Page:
We were fortunate enough to have been present when Tito Puente performed at the "PAINT IT JAZZ 2000" FESTIVAL in the beautiful Caribbean country of Barbados. It was January 15, day four of the festival. The venue has shifted to Farley Hill Park for an afternoon "Concert on the Hill". The grand stage was erected in front of the ruins of an ancient great house, flanked by lawns and trees. Thousands of music lovers from tiny tots to grandmothers brought blankets, chairs and picnic baskets to sit on the hill and have a party. Smoke gently drifted up from barbecues in the tents selling chicken, flying fish, and spicy beef on rice. Just behind the hill was the whole western countryside with lush green hills, rolling white surf in the distance, and a perfect cooling breeze.
Few in the sea of people remained sitting on their chairs or blankets when Tito, the 77-year old Latino of the jazz world, stood surrounded by his drums ready for a solid hour of Latin rhythms that ranged from salsa to sambas. "I know this is a jazz festival," he shouted, "but I'm not going to start with jazz. I'm going to start with salsa." When the set ended the crowd demanded more and Puente, a member of the International Jazz Hall of Fame, gave them what they wanted. After 50 years in the music business (over 400 compositions and 120 recordings) Puente didn't seem to show any signs of either creative or physical fatigue.
Being members of the international press, we were fortunate enough to go backstage to Tito's dressing room/tent for a lively exchange. No formal sitting at a table with microphones in front for Tito. Joking with members of his staff, he fielded questions as he relaxed in a chair for a few moments. When asked why he had selected Latin music for a jazz festival, he replied: "I am a Latin jazz artist, that's why I came here to play, but I have a repertoire of both kinds of music, so if I find people that love typical Latin rhythms, you know, I go for that, I played one Latin jazz today, 'Mambo Inn', the third number, but the rest I went down to our own typical rhythms."
One reporter asked him how old he was. With a funny grin he offered, "When people ask me how old I am I tell them I am twelve years old, they ask me a dumb question I give them a dumb answer!" Another member of the media wanted to know what plans he had for the future. Without hesitation came, "I said this five or seven years ago, I'll say it again and people think I am crazy: I want to get into the Guinness Book, I want to be the first Latin American band to play on the moon! What's crazy about that? Five years ago they said, he is crazy! And I will take Julio Iglesias with me! Let him set up my timbales!"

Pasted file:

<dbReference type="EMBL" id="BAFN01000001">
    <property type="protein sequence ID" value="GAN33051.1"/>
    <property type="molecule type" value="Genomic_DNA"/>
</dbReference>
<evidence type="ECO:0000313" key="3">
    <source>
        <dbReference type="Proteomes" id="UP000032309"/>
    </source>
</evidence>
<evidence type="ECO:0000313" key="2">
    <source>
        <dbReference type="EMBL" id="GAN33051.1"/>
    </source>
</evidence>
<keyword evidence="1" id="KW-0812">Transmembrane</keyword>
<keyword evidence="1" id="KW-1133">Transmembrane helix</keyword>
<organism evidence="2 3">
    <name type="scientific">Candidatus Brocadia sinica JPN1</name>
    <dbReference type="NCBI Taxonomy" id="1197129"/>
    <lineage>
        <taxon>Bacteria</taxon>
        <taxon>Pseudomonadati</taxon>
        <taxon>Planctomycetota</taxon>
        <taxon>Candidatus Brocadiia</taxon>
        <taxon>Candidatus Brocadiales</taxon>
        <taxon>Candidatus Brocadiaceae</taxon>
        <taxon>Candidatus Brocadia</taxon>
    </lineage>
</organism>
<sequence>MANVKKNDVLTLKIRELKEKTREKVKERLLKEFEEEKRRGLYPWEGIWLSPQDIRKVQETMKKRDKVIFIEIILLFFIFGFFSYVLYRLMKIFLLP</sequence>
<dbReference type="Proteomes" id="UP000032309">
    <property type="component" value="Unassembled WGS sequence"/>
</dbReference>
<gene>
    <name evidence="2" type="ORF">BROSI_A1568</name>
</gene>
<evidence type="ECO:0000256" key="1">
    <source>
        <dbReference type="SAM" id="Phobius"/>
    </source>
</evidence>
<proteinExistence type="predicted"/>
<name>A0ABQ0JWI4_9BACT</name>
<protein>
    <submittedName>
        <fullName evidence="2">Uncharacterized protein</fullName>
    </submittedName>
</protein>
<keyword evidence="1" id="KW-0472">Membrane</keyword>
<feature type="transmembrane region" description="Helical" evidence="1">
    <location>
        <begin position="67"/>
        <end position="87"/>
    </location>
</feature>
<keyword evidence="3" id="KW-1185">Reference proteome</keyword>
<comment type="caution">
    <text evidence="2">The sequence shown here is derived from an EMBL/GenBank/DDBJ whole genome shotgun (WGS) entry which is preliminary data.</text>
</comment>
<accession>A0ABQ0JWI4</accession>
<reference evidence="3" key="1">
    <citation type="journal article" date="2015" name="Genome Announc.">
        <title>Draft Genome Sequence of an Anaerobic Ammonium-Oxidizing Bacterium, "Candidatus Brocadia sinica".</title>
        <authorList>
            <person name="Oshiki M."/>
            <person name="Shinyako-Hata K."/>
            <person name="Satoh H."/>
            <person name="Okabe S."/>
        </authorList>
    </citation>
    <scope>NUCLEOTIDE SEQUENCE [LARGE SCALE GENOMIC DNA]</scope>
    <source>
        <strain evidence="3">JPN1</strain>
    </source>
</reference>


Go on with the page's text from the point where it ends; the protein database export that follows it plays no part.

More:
Tito was asked how he developed his music and unique style. "For many years I was playing at the Palladium Ballroom, the home of the mambo in New York City, we had no ethnic goofs in those days, everyone came to the Palladium to listen to the fine music of Machito Orchestra, Tito Rodriquez, Charlie Palmieri, Eddie Palmieri, Pacheco, all the bands, and I think, Tito Puente was there, too! So that, we always tried to give our musica bigger, higher rhythmic, harmonic concept, more modern than Cuba. Cuba had the basic cultural thing which is wonderful, but there in New York we were giving the music. And people asked me a lot in the newspaper, what do you think about crossover? Crossover! I am on my way back, are you kiddin'? I did my crossover years ago playing for non-Latin people for many, many years, and they feel our rhythms. I have no bi-lingual problems, it's beautiful so I play instrumentals and I play vocals and I play cha-chas, I still do. My latest album I have two or three cha-chas, so I want people to get into the dancing like we used to have in the old days. Because when you play Latin jazz, it is mostly for listening, it is not for dancing, Latin music is for dancing!"
There were a few more general questions such as, "Where are you playing next?" Then, after a few more minutes he had to end the questions as he had to get ready for a return flight to New York. But as a parting comment, with a huge smile, he told us all, "And listen! Do me a favor: write good about me!" Tito, the world will always "write good" about a man who gave so much to the world of music. He will be missed but his music will live on forever.